Perfect Motherhood: Science and Childrearing in America

Perfect Motherhood: Science and Childrearing in America

Perfect Motherhood: Science and Childrearing in America

Perfect Motherhood: Science and Childrearing in America

Synopsis

Parenting today is virtually synonymous with worry. We want to ensure that our children are healthy, that they get a good education, and that they grow up to be able to cope with the challenges of modern life. In our anxiety, we are keenly aware of our inability to know what is best for our children. When should we toilet train? What is the best way to encourage a fussy child to eat? How should we protect our children from disease and injury?

Before the nineteenth century, maternal instinct-a mother's "natural know-how"-was considered the only tool necessary for effective childrearing. Over the past two hundred years, however, science has entered the realm of motherhood in increasingly significant ways. In Perfect Motherhood, Rima D. Apple shows how the growing belief that mothers need to be savvy about the latest scientific directives has shifted the role of expert away from the mother and toward the professional establishment. Apple, however, argues that most women today are finding ways to negotiate among the abundance of scientific recommendations, their own knowledge, and the reality of their daily lives.

Excerpt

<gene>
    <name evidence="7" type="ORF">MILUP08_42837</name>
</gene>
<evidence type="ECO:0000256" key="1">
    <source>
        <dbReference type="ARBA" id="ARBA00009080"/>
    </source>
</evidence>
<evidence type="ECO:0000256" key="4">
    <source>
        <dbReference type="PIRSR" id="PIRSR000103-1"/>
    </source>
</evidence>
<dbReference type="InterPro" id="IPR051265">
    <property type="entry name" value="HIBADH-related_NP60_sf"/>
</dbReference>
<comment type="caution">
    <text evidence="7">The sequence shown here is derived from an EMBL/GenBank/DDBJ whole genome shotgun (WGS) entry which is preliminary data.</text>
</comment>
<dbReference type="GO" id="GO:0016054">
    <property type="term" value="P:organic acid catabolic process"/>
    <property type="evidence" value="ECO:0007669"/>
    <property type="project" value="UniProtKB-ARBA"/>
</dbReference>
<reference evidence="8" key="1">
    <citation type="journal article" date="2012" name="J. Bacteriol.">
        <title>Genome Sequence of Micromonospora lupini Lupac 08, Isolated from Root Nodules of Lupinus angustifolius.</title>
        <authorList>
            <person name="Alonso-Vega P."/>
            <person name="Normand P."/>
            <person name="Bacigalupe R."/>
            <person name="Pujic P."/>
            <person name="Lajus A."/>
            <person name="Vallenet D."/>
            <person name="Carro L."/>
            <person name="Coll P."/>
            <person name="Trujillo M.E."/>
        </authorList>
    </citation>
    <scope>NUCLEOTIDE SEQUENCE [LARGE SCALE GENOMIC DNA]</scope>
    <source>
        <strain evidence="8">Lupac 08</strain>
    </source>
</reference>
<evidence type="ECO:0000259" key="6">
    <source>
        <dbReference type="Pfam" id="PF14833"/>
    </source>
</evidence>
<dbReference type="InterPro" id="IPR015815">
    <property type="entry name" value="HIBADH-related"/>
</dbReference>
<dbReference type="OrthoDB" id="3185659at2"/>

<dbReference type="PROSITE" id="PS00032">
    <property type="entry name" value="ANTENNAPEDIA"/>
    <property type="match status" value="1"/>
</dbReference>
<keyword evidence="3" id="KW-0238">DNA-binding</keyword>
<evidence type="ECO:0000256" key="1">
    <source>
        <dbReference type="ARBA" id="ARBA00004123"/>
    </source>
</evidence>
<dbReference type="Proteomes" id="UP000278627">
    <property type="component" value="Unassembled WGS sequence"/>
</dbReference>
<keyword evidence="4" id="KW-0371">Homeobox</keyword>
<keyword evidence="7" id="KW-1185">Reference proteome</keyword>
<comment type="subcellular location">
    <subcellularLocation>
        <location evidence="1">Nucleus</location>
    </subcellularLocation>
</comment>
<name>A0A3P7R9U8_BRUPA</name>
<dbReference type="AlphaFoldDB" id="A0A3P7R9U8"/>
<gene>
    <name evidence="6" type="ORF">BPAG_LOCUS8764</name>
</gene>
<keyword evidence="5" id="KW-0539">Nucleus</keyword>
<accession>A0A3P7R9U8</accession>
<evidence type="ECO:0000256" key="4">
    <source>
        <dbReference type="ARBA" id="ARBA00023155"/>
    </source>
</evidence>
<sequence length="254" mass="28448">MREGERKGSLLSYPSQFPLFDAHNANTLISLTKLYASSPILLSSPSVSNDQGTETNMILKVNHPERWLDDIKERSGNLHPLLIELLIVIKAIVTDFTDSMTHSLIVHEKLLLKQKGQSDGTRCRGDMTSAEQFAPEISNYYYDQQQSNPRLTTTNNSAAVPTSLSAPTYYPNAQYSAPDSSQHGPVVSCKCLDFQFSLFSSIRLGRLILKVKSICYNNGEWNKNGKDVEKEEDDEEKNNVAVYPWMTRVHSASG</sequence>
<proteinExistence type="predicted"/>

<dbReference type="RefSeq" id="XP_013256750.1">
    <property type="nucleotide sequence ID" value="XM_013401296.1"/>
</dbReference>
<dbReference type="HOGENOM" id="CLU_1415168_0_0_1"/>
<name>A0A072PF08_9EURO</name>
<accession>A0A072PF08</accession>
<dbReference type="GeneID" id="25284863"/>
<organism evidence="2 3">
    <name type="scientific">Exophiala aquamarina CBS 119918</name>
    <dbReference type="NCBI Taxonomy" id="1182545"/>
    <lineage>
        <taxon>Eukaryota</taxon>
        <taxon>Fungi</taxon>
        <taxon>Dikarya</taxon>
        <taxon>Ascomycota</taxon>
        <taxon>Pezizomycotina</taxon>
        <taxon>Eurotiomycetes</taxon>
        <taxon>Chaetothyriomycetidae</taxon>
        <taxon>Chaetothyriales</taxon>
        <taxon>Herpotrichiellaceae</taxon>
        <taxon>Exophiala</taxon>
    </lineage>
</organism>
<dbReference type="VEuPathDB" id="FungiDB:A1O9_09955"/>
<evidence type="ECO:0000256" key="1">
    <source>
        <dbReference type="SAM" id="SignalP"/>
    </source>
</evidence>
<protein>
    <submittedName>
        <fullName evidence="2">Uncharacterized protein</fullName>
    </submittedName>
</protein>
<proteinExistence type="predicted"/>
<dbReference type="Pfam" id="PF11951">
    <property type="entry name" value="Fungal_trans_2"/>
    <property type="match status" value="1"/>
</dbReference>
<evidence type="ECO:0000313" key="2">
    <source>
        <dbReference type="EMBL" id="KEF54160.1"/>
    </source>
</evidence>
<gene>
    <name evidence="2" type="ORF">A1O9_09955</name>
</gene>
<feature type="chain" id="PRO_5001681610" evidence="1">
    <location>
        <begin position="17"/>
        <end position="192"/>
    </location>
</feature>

Parenting today is virtually synonymous with worry. We want to ensure that our children are healthy—physically, mentally, and emotionally. In our worry, we keenly feel our shortcomings, our inability to know what is best for our children. When is it right to toilet train? Will early toilet training scar the child psychologically? How can we encourage a fussy child to eat? Should the child be allowed to decide which foods to eat? How significant is thumb sucking? How can we protect our child from disease and injury? Should we let our child cry herself to sleep? We are not alone with our worries. Nor are we without recourse. Health-care practitioners, psychologists, and other health professionals and social scientists are ready to advise us on how to provide the best parenting possible in today's world. Bookstores are flooded with titles such as Nurturing Your Newborn: Young Parents' Guide to Baby's First Month; The Complete Parenting Book: Practical Help from Leading Experts; Becoming a Mother: From Birth to Six Months; Worried All the Time: Overparenting in an Age of Anxiety and How to Stop It; and the ever popular Dr. Spock's Baby and Child Care. There are magazines devoted to giving us advice on childrearing, as well as numerous columns in newspapers and commentators on radio and television. Type “parenting” into Google on the internet and you get over 19 million hits; type in “child care” and you get over 70 million; with “mothering,” you get about 948,000; with “motherhood,” 2,550,000. While many of these sites offer suggestions from other parents based on their own experiences, many more sites—professional, personal, and commercial—employ the “latest” scientific and medical research findings to validate their claims for solutions to the problems of childrearing.

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